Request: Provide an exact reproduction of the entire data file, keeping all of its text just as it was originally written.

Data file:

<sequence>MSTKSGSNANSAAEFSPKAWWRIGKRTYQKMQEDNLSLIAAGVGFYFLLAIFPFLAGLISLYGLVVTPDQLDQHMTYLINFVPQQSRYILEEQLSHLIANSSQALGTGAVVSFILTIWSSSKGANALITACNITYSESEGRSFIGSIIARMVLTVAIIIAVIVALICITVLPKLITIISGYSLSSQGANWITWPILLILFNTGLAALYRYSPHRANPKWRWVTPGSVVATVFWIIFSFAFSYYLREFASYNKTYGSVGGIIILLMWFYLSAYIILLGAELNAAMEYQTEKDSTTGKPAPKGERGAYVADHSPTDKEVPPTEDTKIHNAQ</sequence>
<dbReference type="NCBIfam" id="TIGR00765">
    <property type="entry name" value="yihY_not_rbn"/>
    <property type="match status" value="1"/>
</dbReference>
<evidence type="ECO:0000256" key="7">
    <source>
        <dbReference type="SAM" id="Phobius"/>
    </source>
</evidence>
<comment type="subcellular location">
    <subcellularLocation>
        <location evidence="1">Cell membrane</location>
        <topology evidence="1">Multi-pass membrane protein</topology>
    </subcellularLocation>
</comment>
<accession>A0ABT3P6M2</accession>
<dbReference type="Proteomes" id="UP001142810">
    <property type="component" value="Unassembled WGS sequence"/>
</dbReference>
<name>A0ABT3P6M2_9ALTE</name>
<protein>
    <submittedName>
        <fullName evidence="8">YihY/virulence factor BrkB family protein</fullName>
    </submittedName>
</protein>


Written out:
<sequence>MSTKSGSNANSAAEFSPKAWWRIGKRTYQKMQEDNLSLIAAGVGFYFLLAIFPFLAGLISLYGLVVTPDQLDQHMTYLINFVPQQSRYILEEQLSHLIANSSQALGTGAVVSFILTIWSSSKGANALITACNITYSESEGRSFIGSIIARMVLTVAIIIAVIVALICITVLPKLITIISGYSLSSQGANWITWPILLILFNTGLAALYRYSPHRANPKWRWVTPGSVVATVFWIIFSFAFSYYLREFASYNKTYGSVGGIIILLMWFYLSAYIILLGAELNAAMEYQTEKDSTTGKPAPKGERGAYVADHSPTDKEVPPTEDTKIHNAQ</sequence>
<dbReference type="NCBIfam" id="TIGR00765">
    <property type="entry name" value="yihY_not_rbn"/>
    <property type="match status" value="1"/>
</dbReference>
<evidence type="ECO:0000256" key="7">
    <source>
        <dbReference type="SAM" id="Phobius"/>
    </source>
</evidence>
<comment type="subcellular location">
    <subcellularLocation>
        <location evidence="1">Cell membrane</location>
        <topology evidence="1">Multi-pass membrane protein</topology>
    </subcellularLocation>
</comment>
<accession>A0ABT3P6M2</accession>
<dbReference type="Proteomes" id="UP001142810">
    <property type="component" value="Unassembled WGS sequence"/>
</dbReference>
<name>A0ABT3P6M2_9ALTE</name>
<protein>
    <submittedName>
        <fullName evidence="8">YihY/virulence factor BrkB family protein</fullName>
    </submittedName>
</protein>